Monday, February 26, 2007


Let's talk chicken. Jess likes to call it "devil meat." He doesn't much like chicken as a rule. I like it more than Jess does, but I am picky about my chicken. I don't much like the boneless, skinless chicken that America has seemed to so happily embrace. Skinless, boneless chicken has made America lose its taste for what chicken really can be. It doesn't have much flavor and it's difficult to get flavor into it. The flavors lie in the skin and the bone, people!

At any rate, I made a chicken dish that I had made once before; one that Jess said he would let me make again; so I did. And I am going to tell you how I prepared it, so that you might prepare it, too, and learn (or remember) how chicken is supposed to taste. Don't want the skin? Fine, pull it off before you eat it. Don't like the bone? Use a knife and cut the chicken from the bone. You'll be rewarding your wallet by buying chicken with the skin and bone intact, and you'll be rewarding your tastebuds with the deliciousness that you can only get from chicken that isn't de-boned. And don't let the 'baked' part of what I'm about to show you fool you. The chicken comes out with a nicely crispy skin, if you like that, and it's very moist, not mushy.

So here goes:

Begin any chicken dish by soaking your chicken pieces in a brine for 15-30 minutes. For each quart of water, I use 2 tsps. kosher salt, 2 tsps. brown sugar (or in our case, an equivalent amount of Sweet and Low Brown), 1/2 tsp onion powder, and 1/2 tsp freshly grated pepper. Brining doesn't take long and you will be surprised at the flavor and moistness it imparts.

While the chicken is brining, prepare fresh spinach: rinse about 3/4 lb. of fresh spinach (don't believe the bag when it says 'triple-washed' still has sand in it, and you need to rinse it. I use a salad spinner to rinse and then drain it), then pile it into a buttered casserole dish. When I say 'pile', I mean it. Stack it up! It's going to cook down so much you won't believe it. 3/4 lb will make a nice amount for 2-3 people.

Now prepare some cream of chicken soup using 1 can of soup, 1 chicken bouillon cube or equivalent amount of Better than Bouillon(if you use Knorr, use 1/2 cube), 1 can of milk or half-and-half, a pinch of white pepper, a pinch of poultry seasoning, and a pinch of celery seed powder. Whisk all together. Then pour the chicken soup mixture over the spinach, and then spread it evenly over the entire surface of the spinach.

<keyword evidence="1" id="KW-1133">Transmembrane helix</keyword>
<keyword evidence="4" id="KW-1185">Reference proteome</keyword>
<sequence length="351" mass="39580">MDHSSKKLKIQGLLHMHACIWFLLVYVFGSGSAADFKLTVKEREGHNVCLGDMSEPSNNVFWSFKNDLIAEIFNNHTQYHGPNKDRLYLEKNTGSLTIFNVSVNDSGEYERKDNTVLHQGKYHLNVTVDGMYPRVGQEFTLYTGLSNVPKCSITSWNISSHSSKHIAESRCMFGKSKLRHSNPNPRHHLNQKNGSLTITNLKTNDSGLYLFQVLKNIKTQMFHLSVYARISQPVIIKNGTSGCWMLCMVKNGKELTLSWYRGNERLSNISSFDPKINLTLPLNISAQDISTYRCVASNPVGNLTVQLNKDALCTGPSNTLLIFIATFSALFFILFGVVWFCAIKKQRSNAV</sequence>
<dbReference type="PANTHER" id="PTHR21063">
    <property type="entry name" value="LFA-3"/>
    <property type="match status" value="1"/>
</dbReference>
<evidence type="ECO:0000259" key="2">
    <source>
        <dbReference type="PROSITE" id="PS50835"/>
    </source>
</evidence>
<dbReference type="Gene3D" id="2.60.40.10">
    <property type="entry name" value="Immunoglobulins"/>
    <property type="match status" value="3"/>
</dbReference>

Preheat your oven to 350.

Meanwhile, make some seasoned salt: cut fresh rosemary and fresh sage very finely to make 1 tsp. of each. Combine in a ramekin with 1 Tbsp. kosher salt. Rub the salt into the herbs to release the flavor.

Remove chicken from brine. Rinse the brine off with water (that's important!) and pat the chicken dry with paper towels. Place chicken atop the spinach.

Using the seasoned salt, lift the chicken skin and lightly sprinkle the herbed salt under the skin, being careful not to tear it too much - you want the skin to hold the salt under the surface - and lightly sprinkle the herbed salt on top of the skin, too.

Now you're ready to bake. You will bake this for 1 hour and 15 minutes or until chicken reaches an internal temp of 160 degrees F. If you have a convection oven, use convection only during the last 20 minutes of cooking.

I have a Trivection speed-oven, which will cook this dish in 25 minutes.

When the dish is finished, it will be nice and browned and the spinach will be flavored with the chicken soup and drippings from the chicken. Heaven.


At 4:08 AM, March 18, 2007, Blogger Shenida Weave said...

I should share some of my recipes with you... but they'd all make you FAT FAT FAT... I might be in San Francisco now, but I still cook like a Southern Belle... although not quite like Ms. Paula Deen... even I have never fried butter... that's just IGNUNT!!!


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